Dexter Bexley and the Big Blue Beastie

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Dexter Bexley and the Big Blue Beastie by Joel Stewart, book reviewDexter Bexley is a young boy with a scooter. He is out on his scooter on his own one day when he bumps into a Big Blue Beastie and falls down. The Big Blue Beastie tells Dexter that he is bored and will probably eat him up. Unperturbed, Dexter says he has a much better idea. The Beastie seems convinced. He has a scooter too, and follows Dexter as he scoots off again.

The pair have a rest at the foot of a tree among the flowers. The Big Blue Beastie complains again that he is bored and will eat Dexter up. The flowers give Dexter another idea, however, and he and the Beastie go into business delivering bouquets. Business booms, and we see them in a spacious office overlooking the skyscrapers of a city. It isn’t long, of course, before the Big Blue Beastie is bored once more. The resourceful Dexter has another idea up his sleeve: they become private detectives under the name Bexley and Beast. Between them they solve the strangest cases, from The Missing Marmoset to The Great Sausage Heist. Inevitably, there comes a point where the Beastie is hungry, and Dexter has to find something to satisfy his appetite before the Beastie turns on him. He succeeds, of course, presenting his companion with an enormous Beastie Feast made with yoghurt, fudge, bananas and ice-cream. The Big Blue Beastie loves it, but it doesn’t quite fill him up.

Poor Dexter; he can’t come up with any new ideas, and he says to the Beastie, ‘I suppose now you’ll HAVE to eat me up.’ The Beastie replies that he doesn’t have to do anything, and this time he is the one who has an idea. He buys each of them a lollipop. The story ends as he tells Dexter that he is not terribly hungry now, nor is he as bored as he was because he has found a friend. We see Dexter sitting on the Beastie’s shoulders in the moonlight on the very last page.

In “Dexter Bexley and the Big Blue Beastie” Joel Stewart has created an original and imaginative story that most young children will find delightful. The idea of them launching a successful partnership that leads to stocks and shares going up will go over their heads while causing some amusement to the grown-ups reading aloud. They will surely, however, love the fact that Dexter manages to save his skin and keeps coming up with fresh ideas just in the nick of time. The ending, showing that friendship matters more than being hungry or having something to do, is just perfect.

“Six- to seven-year-olds might enjoy reading it independently or sharing it with a younger sibling.”

The design of the book is also highly original. Some double pages have no more than a line of text on one side and an illustration on the other, both set on a pastel-coloured background. The main story line is set in a clear, good-sized font, but there are also speech bubbles in which the text is set in capitals. Phrases such as ‘said Dexter Bexley’ are added in a font that resembles handwriting. On the whole the vocabulary is straightforward, although there are one or two complicated sentences such as ‘They even apprehended their arch nemesis’. It is a super book to read aloud, but young independent readers are likely to enjoy it too as it is not a childish story.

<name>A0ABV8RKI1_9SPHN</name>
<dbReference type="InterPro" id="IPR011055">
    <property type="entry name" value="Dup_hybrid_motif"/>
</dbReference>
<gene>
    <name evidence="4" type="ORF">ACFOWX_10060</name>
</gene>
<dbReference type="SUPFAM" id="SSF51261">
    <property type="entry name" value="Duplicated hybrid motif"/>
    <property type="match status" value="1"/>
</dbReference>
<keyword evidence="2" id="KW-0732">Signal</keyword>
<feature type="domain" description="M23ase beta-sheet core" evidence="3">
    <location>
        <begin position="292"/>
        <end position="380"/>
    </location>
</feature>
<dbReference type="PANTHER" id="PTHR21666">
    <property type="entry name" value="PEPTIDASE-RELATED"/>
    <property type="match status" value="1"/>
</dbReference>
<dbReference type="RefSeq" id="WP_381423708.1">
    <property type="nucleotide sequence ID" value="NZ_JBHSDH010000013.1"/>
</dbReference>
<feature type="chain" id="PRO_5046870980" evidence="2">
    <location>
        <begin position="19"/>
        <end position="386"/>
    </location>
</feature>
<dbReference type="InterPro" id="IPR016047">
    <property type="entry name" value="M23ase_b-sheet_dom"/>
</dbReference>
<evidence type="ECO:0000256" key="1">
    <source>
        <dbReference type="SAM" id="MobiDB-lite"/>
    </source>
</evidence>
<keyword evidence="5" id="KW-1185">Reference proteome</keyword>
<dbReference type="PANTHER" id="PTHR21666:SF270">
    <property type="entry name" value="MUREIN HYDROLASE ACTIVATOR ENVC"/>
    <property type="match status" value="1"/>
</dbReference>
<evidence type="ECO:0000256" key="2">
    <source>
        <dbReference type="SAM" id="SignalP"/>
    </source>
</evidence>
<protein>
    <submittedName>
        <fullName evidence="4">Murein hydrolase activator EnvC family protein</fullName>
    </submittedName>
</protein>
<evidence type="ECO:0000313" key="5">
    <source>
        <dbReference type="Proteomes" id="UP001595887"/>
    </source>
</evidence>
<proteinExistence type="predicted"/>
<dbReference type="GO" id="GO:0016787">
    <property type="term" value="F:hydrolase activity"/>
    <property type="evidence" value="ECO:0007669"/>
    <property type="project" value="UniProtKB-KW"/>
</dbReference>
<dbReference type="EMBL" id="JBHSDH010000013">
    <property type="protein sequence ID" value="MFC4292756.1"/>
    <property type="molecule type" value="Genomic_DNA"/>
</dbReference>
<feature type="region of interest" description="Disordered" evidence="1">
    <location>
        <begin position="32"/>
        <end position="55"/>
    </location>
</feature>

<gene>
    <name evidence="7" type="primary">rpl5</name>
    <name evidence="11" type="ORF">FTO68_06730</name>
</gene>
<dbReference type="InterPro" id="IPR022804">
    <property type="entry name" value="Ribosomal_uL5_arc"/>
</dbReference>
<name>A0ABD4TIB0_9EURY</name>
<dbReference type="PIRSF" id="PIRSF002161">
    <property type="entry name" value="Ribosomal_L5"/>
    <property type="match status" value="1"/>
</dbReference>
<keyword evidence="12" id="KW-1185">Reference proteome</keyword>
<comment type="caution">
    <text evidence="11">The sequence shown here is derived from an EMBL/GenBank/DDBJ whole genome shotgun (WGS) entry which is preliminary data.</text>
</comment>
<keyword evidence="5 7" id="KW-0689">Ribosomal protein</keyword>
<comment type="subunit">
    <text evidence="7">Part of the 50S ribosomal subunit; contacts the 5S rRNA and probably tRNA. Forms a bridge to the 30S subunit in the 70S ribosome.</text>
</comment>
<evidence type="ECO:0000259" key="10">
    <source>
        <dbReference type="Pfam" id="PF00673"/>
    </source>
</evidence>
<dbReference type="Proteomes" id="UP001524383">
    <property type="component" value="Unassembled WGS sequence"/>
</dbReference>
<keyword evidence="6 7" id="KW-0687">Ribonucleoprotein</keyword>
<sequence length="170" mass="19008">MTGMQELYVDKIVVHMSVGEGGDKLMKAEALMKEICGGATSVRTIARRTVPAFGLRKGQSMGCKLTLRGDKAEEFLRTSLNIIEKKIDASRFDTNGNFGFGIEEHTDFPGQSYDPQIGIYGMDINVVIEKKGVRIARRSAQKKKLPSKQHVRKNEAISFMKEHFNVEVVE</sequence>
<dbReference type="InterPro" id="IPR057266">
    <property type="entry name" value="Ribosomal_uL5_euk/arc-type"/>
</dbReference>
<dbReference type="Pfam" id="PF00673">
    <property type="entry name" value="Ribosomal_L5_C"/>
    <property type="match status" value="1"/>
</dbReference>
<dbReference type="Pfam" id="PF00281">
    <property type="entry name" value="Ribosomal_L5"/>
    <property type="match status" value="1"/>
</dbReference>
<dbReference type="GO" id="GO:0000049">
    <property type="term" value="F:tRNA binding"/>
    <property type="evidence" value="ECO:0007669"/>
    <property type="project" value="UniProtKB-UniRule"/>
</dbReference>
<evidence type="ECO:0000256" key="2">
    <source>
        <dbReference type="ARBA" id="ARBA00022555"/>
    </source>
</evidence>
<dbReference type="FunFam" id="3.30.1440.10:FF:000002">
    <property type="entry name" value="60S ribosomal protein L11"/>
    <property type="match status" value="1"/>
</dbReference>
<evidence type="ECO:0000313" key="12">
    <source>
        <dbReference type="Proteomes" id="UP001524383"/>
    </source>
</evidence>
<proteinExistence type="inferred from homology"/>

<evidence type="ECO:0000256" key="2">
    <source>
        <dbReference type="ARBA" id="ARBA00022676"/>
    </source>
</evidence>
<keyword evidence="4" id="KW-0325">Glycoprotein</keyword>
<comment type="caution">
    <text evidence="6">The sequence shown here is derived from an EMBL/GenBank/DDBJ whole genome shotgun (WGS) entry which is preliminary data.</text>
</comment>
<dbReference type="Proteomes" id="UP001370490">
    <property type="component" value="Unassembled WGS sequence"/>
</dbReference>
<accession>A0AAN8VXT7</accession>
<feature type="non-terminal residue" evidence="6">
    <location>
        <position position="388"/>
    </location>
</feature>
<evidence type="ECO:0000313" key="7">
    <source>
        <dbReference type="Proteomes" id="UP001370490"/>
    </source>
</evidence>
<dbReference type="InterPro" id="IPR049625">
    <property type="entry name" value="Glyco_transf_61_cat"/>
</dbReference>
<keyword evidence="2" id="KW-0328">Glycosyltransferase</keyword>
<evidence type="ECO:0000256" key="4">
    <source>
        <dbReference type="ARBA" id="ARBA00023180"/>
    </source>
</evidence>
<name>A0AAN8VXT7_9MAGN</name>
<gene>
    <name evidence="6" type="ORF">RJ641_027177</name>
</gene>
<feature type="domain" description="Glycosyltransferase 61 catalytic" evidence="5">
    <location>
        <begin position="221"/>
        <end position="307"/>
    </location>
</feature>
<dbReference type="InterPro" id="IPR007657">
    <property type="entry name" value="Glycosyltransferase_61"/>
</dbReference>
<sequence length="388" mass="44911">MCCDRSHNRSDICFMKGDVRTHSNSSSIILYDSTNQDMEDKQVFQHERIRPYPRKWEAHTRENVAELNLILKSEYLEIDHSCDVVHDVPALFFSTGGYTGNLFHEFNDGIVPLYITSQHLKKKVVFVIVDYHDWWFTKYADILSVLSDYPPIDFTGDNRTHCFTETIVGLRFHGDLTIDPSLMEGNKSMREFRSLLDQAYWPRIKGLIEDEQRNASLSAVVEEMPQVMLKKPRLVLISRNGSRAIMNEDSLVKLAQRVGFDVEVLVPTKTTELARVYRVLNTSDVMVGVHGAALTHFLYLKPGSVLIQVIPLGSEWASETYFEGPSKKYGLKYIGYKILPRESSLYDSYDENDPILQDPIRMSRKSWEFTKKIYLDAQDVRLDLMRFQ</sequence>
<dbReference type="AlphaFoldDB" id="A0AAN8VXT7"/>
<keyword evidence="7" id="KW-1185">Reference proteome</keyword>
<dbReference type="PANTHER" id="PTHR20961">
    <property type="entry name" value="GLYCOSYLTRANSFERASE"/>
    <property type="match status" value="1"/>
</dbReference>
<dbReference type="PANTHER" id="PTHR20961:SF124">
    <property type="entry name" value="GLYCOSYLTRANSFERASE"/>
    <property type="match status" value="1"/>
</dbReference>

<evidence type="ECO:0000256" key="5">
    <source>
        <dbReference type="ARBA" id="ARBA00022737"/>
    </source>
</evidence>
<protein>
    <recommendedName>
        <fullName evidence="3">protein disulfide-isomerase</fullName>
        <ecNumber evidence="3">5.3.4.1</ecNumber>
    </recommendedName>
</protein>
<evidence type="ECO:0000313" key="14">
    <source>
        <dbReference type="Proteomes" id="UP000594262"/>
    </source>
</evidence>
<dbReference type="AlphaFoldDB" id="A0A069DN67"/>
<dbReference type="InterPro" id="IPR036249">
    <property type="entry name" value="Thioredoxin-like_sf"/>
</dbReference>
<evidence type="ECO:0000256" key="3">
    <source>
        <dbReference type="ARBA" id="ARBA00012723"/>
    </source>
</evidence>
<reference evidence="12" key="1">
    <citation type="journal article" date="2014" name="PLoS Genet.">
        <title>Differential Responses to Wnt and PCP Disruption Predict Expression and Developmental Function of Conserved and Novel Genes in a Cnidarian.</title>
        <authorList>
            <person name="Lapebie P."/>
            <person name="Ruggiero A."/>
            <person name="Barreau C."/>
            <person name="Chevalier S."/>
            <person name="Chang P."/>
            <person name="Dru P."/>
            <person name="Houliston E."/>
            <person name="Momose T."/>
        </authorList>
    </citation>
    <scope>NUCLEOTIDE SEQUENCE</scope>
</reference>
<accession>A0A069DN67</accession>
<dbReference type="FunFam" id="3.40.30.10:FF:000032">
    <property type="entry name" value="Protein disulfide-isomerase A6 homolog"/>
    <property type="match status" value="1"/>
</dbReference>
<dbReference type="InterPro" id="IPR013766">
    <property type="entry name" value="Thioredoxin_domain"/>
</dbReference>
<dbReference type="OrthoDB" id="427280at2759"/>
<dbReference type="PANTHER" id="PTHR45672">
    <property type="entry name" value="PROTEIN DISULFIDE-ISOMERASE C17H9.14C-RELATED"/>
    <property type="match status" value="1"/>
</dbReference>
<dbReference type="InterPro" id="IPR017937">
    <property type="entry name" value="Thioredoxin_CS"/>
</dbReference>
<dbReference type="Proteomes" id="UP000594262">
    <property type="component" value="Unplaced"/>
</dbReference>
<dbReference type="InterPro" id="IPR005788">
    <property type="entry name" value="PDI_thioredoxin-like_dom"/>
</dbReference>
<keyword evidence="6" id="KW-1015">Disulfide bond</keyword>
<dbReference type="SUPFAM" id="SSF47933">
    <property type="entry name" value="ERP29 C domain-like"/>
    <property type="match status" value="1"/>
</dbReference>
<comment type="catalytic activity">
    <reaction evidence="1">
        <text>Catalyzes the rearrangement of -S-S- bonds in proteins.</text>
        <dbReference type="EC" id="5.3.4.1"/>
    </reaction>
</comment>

Joel Stewart has illustrated “Dexter Bexley and the Big Blue Beastie” himself. The Beastie is a bit like an old gentleman and wears a black hat and a short, stripy waistcoat. His eyes always look as though they are closed, and his lower jaw protrudes way beyond his upper one. How his skinny feet support his great big body is a complete mystery. Some pages simply show the figures of Dexter and the Beastie on a plain background, but Stewart really goes to town on showing the cases they solve as Bexley and Beast. They chase a ghost on a bicycle, coming parachuting down from the sky with hundreds of inflated rubber gloves, and search a cave by torchlight.

Dexter Bexley and the Big Blue Beastie” is quirky to say the least, but it makes a great change if that is what you are looking for. It would probably suit children of four to five best; any younger and they may not quite grasp the concept. Six- to seven-year-olds might enjoy reading it independently or sharing it with a younger sibling. On first reading it could be fun to ask children to try to guess what idea Dexter will come up with each time, and when they come back to the book they can see if they can remember what Dexter suggests next. I have never come across a picture book quite like this, although I believe Joel Stewart has since published a sequel. It’s slightly scary but full of fun – definitely recommended.

Dexter Bexley and the Big Blue Beastie by Joel Stewart
Picture Corgi, 2008, Paperback, 32 pages


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Dexter Bexley and the Big Blue Beastie
by Joel Stewart

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Written by frangliz

I have a degree in Fine Art but never actually worked in that field. After almost two years in Paris, I moved to Cairo and spent many years there teaching English language and literature in schools. I came back to the UK in 1999 and now work with young children. I also tutor students of all ages in French, English or Maths. I enjoy writing reviews in my spare time; another hobby of mine is photography. I have two sons who are now grown up, both working in IT.

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